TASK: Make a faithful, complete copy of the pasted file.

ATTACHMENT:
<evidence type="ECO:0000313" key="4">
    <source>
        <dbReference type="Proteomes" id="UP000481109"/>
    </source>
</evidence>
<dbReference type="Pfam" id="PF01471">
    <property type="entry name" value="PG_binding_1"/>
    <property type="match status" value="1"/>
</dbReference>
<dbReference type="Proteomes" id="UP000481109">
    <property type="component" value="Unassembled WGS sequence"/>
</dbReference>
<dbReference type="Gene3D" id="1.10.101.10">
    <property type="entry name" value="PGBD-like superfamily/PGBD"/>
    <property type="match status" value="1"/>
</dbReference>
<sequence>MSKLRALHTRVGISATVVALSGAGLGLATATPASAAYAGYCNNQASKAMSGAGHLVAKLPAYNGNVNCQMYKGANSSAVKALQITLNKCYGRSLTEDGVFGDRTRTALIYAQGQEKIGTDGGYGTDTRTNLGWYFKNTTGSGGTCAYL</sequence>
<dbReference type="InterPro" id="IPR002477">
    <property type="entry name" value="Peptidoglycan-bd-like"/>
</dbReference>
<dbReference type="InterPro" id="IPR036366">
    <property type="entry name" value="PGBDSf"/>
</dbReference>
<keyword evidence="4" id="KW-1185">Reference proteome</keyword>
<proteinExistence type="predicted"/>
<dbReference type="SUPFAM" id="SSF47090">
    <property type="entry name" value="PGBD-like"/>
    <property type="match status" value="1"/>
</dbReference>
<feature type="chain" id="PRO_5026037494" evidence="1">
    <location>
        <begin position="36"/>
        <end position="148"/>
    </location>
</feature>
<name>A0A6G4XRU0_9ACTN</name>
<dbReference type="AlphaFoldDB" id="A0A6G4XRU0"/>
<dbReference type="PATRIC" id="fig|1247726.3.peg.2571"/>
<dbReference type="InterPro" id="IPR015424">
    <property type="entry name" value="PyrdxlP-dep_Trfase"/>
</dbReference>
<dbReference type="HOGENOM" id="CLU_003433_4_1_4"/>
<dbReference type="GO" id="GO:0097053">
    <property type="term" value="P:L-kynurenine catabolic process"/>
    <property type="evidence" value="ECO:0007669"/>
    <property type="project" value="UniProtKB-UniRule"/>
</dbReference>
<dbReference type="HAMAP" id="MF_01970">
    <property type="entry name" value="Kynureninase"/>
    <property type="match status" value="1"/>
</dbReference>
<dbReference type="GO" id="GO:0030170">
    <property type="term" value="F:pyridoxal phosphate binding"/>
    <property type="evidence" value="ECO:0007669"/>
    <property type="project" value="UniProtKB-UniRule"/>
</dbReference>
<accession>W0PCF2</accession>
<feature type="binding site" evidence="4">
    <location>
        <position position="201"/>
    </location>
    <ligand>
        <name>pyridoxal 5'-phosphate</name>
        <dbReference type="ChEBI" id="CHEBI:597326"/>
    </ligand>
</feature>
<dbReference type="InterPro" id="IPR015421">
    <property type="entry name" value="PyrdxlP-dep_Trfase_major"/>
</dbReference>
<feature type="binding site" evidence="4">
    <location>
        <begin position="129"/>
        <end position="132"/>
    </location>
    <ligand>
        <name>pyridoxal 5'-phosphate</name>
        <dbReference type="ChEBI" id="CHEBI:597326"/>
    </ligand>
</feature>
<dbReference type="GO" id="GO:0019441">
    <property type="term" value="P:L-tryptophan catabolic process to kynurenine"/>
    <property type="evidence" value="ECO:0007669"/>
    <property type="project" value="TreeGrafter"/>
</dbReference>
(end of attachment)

<evidence type="ECO:0000313" key="4">
    <source>
        <dbReference type="Proteomes" id="UP000481109"/>
    </source>
</evidence>
<dbReference type="Pfam" id="PF01471">
    <property type="entry name" value="PG_binding_1"/>
    <property type="match status" value="1"/>
</dbReference>
<dbReference type="Proteomes" id="UP000481109">
    <property type="component" value="Unassembled WGS sequence"/>
</dbReference>
<dbReference type="Gene3D" id="1.10.101.10">
    <property type="entry name" value="PGBD-like superfamily/PGBD"/>
    <property type="match status" value="1"/>
</dbReference>
<sequence>MSKLRALHTRVGISATVVALSGAGLGLATATPASAAYAGYCNNQASKAMSGAGHLVAKLPAYNGNVNCQMYKGANSSAVKALQITLNKCYGRSLTEDGVFGDRTRTALIYAQGQEKIGTDGGYGTDTRTNLGWYFKNTTGSGGTCAYL</sequence>
<dbReference type="InterPro" id="IPR002477">
    <property type="entry name" value="Peptidoglycan-bd-like"/>
</dbReference>
<dbReference type="InterPro" id="IPR036366">
    <property type="entry name" value="PGBDSf"/>
</dbReference>
<keyword evidence="4" id="KW-1185">Reference proteome</keyword>
<proteinExistence type="predicted"/>
<dbReference type="SUPFAM" id="SSF47090">
    <property type="entry name" value="PGBD-like"/>
    <property type="match status" value="1"/>
</dbReference>
<feature type="chain" id="PRO_5026037494" evidence="1">
    <location>
        <begin position="36"/>
        <end position="148"/>
    </location>
</feature>
<name>A0A6G4XRU0_9ACTN</name>
<dbReference type="AlphaFoldDB" id="A0A6G4XRU0"/>
<dbReference type="PATRIC" id="fig|1247726.3.peg.2571"/>
<dbReference type="InterPro" id="IPR015424">
    <property type="entry name" value="PyrdxlP-dep_Trfase"/>
</dbReference>
<dbReference type="HOGENOM" id="CLU_003433_4_1_4"/>
<dbReference type="GO" id="GO:0097053">
    <property type="term" value="P:L-kynurenine catabolic process"/>
    <property type="evidence" value="ECO:0007669"/>
    <property type="project" value="UniProtKB-UniRule"/>
</dbReference>
<dbReference type="HAMAP" id="MF_01970">
    <property type="entry name" value="Kynureninase"/>
    <property type="match status" value="1"/>
</dbReference>
<dbReference type="GO" id="GO:0030170">
    <property type="term" value="F:pyridoxal phosphate binding"/>
    <property type="evidence" value="ECO:0007669"/>
    <property type="project" value="UniProtKB-UniRule"/>
</dbReference>
<accession>W0PCF2</accession>
<feature type="binding site" evidence="4">
    <location>
        <position position="201"/>
    </location>
    <ligand>
        <name>pyridoxal 5'-phosphate</name>
        <dbReference type="ChEBI" id="CHEBI:597326"/>
    </ligand>
</feature>
<dbReference type="InterPro" id="IPR015421">
    <property type="entry name" value="PyrdxlP-dep_Trfase_major"/>
</dbReference>
<feature type="binding site" evidence="4">
    <location>
        <begin position="129"/>
        <end position="132"/>
    </location>
    <ligand>
        <name>pyridoxal 5'-phosphate</name>
        <dbReference type="ChEBI" id="CHEBI:597326"/>
    </ligand>
</feature>
<dbReference type="GO" id="GO:0019441">
    <property type="term" value="P:L-tryptophan catabolic process to kynurenine"/>
    <property type="evidence" value="ECO:0007669"/>
    <property type="project" value="TreeGrafter"/>
</dbReference>